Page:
The U.S. Commodity Futures Trading Commission on Aug. 12 filed a civil enforcement action against five entities and four individuals for engaging in a fraudulent scheme to solicit customers throughout the United States and elsewhere for the purported purpose of trading illegal, off-exchange binary options.

According to the CFTC’s complaint, filed in the U.S. District Court for the Northern District of Illinois, the defendants perpetuated this scheme through the Yukom Enterprise, which included internet websites using fictitious trade names, including BigOption, BinaryBook, and BinaryOnline.

“Although each of the binary option brands appears to be owned by a separate entity, in actuality there was little to no distinction between the ownership and operations of BigOption, BinaryBook, and BinaryOnline,” the CFTC complaint stated. “The brands have shared office spaces; shared compliance, human resources, and accounting services. They also have common ownership and control. Further, many of the brokers and other employees and agents of the Yukom Enterprise have performed the same work for multiple Yukom Brands.”

The foreign entities mentioned in the CFTC’s complaint are:

  • Yukom Communications, incorporated in Israel;
  • Linkopia Mauritius, incorporated in Mauritius;
  • Wirestech Limited d/b/a BigOption, incorporated in the Republic of the Marshall Islands;
  • WSB Investments d/b/a BinaryBook, incorporated in Anguilla, the United Kingdom, St. Vincent and the Grenadines, and Gibraltar; and
  • Zolarex d/b/a BinaryOnline, incorporated in the Republic of the Marshall Islands.

Among the individuals mentioned are Yakov Cohen, Yossi Herzog, Lee Elbaz, and Shalom Peretz. In its complaint, the CFTC seeks to hold these entities and individuals liable for, and enjoin them from, fraud and other violations.

“Our efforts to hold wrongdoers accountable do not stop at our shores,” said CFTC Director of Enforcement James McDonald. “Working with our partners here in the United States and internationally, this enforcement action represents the CFTC’s continued commitment to rooting out fraud from our markets in all forms, protecting U.S. customers, and holding participants at all levels accountable.”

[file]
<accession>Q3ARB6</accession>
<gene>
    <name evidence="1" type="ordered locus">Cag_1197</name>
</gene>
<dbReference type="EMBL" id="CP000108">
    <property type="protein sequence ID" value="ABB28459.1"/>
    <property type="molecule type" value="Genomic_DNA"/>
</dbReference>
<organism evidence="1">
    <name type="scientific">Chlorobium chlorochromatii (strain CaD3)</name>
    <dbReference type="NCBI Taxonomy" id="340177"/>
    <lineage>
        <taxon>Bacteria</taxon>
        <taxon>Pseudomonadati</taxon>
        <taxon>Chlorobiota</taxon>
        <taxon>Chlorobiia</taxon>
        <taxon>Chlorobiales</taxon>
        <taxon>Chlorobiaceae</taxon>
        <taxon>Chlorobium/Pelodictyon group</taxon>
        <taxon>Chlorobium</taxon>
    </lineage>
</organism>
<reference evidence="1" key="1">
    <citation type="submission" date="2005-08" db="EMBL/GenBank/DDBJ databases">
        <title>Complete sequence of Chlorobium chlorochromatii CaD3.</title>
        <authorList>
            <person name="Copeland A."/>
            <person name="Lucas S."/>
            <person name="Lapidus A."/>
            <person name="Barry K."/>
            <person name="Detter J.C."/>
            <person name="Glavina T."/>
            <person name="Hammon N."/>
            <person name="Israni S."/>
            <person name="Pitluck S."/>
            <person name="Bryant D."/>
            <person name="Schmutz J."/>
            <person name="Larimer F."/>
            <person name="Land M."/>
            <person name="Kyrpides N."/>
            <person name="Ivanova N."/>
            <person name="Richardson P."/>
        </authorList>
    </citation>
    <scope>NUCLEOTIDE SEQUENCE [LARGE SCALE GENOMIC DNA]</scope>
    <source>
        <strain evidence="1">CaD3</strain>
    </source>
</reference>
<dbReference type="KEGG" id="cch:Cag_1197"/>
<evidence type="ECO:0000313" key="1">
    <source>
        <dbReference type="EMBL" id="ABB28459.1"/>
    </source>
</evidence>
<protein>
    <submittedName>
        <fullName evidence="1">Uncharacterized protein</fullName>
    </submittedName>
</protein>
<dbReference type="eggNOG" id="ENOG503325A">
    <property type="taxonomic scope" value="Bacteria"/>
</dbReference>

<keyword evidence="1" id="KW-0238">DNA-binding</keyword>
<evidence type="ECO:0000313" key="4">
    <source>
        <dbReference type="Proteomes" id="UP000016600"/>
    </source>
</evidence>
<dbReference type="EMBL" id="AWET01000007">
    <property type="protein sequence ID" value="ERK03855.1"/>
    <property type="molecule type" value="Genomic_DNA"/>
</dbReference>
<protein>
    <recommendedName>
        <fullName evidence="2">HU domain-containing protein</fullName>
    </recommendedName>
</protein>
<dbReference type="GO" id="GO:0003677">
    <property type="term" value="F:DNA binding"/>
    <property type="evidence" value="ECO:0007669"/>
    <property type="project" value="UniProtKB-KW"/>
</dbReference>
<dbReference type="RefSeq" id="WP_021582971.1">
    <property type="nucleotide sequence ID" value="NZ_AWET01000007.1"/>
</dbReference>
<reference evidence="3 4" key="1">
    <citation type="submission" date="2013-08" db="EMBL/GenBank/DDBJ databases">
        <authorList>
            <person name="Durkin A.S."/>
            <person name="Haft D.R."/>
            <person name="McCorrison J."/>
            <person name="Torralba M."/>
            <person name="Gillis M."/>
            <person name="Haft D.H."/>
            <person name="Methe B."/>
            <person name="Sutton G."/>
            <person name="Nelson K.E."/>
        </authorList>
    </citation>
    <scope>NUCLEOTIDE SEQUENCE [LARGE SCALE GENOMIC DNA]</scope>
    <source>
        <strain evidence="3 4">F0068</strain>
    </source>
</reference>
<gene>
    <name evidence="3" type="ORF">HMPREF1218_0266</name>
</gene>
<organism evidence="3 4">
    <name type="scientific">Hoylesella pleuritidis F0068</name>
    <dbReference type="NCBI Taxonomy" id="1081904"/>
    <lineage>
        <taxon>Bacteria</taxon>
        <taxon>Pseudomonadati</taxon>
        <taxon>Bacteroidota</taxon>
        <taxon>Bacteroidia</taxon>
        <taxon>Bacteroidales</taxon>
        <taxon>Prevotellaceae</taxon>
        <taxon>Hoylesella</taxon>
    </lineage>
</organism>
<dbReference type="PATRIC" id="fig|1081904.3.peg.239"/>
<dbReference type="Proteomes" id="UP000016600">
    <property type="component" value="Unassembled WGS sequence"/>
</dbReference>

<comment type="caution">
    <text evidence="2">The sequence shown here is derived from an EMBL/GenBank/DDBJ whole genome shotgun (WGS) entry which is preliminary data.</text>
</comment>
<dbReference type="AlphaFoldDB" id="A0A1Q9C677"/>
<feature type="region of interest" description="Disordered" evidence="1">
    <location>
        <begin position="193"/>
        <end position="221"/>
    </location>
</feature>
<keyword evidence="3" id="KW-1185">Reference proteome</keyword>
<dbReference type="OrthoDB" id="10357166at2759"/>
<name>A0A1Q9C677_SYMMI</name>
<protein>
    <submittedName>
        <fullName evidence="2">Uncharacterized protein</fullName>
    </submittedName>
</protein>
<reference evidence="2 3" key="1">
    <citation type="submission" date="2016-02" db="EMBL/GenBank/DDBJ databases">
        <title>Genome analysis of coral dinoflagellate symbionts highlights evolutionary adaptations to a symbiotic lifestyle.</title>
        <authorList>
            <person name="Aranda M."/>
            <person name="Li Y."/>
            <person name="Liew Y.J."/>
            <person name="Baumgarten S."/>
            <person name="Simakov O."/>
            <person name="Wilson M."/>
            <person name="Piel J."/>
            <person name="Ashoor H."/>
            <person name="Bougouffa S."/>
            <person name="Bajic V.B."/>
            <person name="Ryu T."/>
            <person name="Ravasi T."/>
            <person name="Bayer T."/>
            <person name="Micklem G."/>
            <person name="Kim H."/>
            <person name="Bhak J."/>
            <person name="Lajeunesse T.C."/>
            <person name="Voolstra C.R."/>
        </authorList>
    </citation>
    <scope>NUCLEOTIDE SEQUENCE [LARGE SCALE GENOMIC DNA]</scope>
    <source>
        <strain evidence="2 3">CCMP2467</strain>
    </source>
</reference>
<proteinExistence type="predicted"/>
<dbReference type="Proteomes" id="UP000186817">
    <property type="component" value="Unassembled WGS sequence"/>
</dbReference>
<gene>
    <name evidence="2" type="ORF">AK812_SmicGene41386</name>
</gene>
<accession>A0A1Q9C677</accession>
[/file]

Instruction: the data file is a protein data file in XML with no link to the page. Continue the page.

The CFTC’s complaint charges that from March 2014 through the present, the defendants fraudulently solicited and accepted more than $103 million in connection with their binary options trading scheme.

The complaint further alleges the defendants:

  • Falsely represented the binary options being offered are profitable, when in fact approximately 95 percent of their customers lose money;
  • Misrepresented the financial expertise, physical location, and identity of the individual “brokers” who solicit and sell binary options and that the brokers have routinely and consistently used high-pressure sales techniques when soliciting customers to deposit funds with the foreign entities; and
  • Engaged in various activities to conceal the true nature of their binary options enterprise, including setting up various foreign nominee entities to enter into agreements and open off-shore bank accounts through which customer funds are transferred, concealed, and ultimately misappropriated.

In its continuing litigation against the defendants, the CFTC seeks disgorgement of ill-gotten gains, civil monetary penalties, restitution for the benefit of customers, permanent registration and trading bans, and a permanent injunction from future violations of the Commodity Exchange Act.

Meanwhile, on Aug. 7, Elbaz was convicted by a federal jury of wire fraud and conspiracy to commit wire fraud in violation of criminal statutes based upon substantially the same underlying facts as alleged in the CFTC complaint. She is currently awaiting sentencing.